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Theory of ping-pong football

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Azam Tigers coach, Gerald Phiri senior and Be Forward Wanderers’ Team Manager, Steve Madeira, must have been reading the same ping-pong football scrip over the weekend.

Phiri and Madeira, separately, accused their opponents, Red Lions and Dwangwa United, of deploying anti-football tactics— loosely referred to as ping-pong— during TNM Super League games played over the weekend.

After losing 1-2 to Mafco and playing out a goalless draw against Dwangwa United on Saturday and Sunday, respectively at Chitowe Stadium, Madeira slammed their opponents of using primitive football styles.

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“We came here to play football but our opponents were not playing football,” Madeira claimed on Sunday.

The away result saw Wanderers lose their grip of their hunt for their first Super League title since 2006. The Nomads have 29 points from 19 games while lying eighth on the table. Mafco lead the table with 37 points also from 19 games.

Mafco coach, Thomas Maloya, yesterday admitted that they opted not to compete with Wanderers pound-by-pound but to stifle them.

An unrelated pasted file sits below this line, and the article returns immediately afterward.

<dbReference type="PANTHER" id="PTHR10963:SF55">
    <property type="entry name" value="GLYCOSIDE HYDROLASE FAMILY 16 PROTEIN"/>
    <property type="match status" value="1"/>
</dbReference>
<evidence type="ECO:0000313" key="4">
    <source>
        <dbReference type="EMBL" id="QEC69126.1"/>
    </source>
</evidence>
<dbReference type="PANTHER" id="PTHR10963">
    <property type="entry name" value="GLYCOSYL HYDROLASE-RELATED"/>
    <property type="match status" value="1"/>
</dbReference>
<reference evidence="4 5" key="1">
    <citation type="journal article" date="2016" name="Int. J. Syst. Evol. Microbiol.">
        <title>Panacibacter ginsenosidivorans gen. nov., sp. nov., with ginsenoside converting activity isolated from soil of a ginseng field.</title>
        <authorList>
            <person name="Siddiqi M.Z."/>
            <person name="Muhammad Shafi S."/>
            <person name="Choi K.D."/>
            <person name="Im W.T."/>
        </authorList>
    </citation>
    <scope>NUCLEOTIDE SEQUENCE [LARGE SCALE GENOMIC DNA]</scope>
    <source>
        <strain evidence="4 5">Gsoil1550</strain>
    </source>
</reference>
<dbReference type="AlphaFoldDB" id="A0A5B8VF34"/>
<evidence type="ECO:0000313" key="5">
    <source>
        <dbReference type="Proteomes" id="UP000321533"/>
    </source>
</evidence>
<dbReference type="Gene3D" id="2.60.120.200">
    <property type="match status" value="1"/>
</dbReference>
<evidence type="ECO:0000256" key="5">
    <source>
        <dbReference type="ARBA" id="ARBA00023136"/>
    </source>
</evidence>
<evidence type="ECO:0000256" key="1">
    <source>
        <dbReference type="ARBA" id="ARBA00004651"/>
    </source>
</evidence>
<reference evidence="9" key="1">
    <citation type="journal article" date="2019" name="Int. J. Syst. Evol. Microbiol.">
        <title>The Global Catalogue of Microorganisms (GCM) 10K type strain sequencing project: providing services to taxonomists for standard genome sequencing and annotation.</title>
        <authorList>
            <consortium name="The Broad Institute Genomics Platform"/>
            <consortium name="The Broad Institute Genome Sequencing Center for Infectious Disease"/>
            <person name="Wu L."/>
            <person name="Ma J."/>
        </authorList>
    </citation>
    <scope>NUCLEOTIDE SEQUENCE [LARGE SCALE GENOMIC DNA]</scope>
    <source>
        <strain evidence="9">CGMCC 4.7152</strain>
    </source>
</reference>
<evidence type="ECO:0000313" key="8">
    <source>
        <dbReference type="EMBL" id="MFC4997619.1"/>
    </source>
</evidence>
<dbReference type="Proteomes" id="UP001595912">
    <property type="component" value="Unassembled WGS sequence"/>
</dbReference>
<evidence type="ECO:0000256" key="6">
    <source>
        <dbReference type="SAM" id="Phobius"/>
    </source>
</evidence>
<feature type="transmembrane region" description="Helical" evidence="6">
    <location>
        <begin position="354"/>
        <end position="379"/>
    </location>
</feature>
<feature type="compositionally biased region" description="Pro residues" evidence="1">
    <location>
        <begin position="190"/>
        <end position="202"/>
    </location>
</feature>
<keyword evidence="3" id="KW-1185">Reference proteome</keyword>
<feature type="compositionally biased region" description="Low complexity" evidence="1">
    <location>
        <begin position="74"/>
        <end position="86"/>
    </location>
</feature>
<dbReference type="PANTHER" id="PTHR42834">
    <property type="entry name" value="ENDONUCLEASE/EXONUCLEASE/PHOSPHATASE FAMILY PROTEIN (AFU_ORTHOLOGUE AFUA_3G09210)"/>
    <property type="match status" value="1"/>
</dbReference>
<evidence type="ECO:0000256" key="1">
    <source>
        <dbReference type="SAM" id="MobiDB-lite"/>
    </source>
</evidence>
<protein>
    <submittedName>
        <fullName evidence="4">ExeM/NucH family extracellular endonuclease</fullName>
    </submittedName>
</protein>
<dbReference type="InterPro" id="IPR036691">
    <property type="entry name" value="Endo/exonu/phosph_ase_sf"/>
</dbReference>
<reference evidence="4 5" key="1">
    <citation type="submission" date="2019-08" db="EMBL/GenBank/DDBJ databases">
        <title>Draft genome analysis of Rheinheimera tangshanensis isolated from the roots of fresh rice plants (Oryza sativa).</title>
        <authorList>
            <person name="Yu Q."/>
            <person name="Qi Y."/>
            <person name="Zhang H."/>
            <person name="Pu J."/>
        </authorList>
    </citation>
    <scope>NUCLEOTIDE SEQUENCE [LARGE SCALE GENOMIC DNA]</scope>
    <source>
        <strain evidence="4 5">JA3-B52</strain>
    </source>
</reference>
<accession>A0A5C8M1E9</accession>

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“You need to be strategic depending on opposition. We knew that Wanderers like to play passing football and our game-plan was to stop them from doing that in our half but only in their half,” Maloya said.

In Blantyre, Phiri reacted to a 1-0 loss to Lions by accusing the soldiers of using similar suffocating football tactics.

“It was ping-pong. They were just playing long balls. May be it was their strategy to stop us from playing, but that is not football,” Phiri told the media in a post-match interview.

Lions moved from 14th to 11th position with 19 points from 19 games whereas the ninth-positioned Tigers have 29 points from 20 games.

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